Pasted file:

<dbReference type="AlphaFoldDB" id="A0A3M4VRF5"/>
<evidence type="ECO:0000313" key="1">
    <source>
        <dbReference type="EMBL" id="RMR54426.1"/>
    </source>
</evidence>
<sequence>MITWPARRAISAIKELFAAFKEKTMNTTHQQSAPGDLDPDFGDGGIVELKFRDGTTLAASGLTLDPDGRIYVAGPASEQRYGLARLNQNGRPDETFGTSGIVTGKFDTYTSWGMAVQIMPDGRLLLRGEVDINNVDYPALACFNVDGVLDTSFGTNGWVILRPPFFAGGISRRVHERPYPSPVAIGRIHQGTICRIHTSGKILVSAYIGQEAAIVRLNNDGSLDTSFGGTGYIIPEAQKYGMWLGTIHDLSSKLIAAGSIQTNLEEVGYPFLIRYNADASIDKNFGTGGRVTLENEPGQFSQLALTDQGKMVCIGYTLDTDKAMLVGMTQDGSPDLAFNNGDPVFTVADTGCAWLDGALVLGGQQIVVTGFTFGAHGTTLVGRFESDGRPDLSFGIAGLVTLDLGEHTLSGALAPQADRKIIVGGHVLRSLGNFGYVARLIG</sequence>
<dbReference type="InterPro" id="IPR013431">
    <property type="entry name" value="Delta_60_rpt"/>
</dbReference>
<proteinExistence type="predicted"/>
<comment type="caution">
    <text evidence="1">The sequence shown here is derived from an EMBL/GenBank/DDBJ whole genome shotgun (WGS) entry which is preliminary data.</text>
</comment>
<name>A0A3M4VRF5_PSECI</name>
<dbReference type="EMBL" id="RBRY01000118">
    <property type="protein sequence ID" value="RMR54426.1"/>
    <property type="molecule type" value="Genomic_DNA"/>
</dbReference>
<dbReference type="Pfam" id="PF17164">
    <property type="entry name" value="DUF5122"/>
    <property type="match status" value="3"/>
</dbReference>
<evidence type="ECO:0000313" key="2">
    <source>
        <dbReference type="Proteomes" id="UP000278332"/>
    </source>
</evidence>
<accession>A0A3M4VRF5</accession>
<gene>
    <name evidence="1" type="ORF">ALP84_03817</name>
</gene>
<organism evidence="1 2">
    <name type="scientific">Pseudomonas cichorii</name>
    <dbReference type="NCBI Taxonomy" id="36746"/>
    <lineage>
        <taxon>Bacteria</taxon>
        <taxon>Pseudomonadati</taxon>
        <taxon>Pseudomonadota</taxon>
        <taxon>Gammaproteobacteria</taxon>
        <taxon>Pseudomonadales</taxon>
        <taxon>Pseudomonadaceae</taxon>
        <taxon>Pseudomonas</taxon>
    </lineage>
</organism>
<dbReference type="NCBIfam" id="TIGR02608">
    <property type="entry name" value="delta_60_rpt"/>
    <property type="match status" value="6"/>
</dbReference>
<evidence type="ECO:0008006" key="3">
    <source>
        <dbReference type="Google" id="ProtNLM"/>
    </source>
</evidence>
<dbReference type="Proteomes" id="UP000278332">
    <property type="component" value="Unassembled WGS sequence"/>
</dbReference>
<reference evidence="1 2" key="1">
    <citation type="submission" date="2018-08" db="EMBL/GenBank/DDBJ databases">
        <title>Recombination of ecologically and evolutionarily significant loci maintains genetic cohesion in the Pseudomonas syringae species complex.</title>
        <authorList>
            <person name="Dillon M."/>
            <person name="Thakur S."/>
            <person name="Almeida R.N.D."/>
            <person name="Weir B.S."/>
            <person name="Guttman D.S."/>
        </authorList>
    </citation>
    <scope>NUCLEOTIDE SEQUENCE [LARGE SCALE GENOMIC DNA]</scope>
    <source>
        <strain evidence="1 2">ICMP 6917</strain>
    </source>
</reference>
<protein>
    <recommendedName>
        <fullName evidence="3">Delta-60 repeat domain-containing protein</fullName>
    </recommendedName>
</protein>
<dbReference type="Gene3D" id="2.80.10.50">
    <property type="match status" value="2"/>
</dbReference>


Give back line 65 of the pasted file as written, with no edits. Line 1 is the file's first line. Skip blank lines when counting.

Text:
            <person name="Weir B.S."/>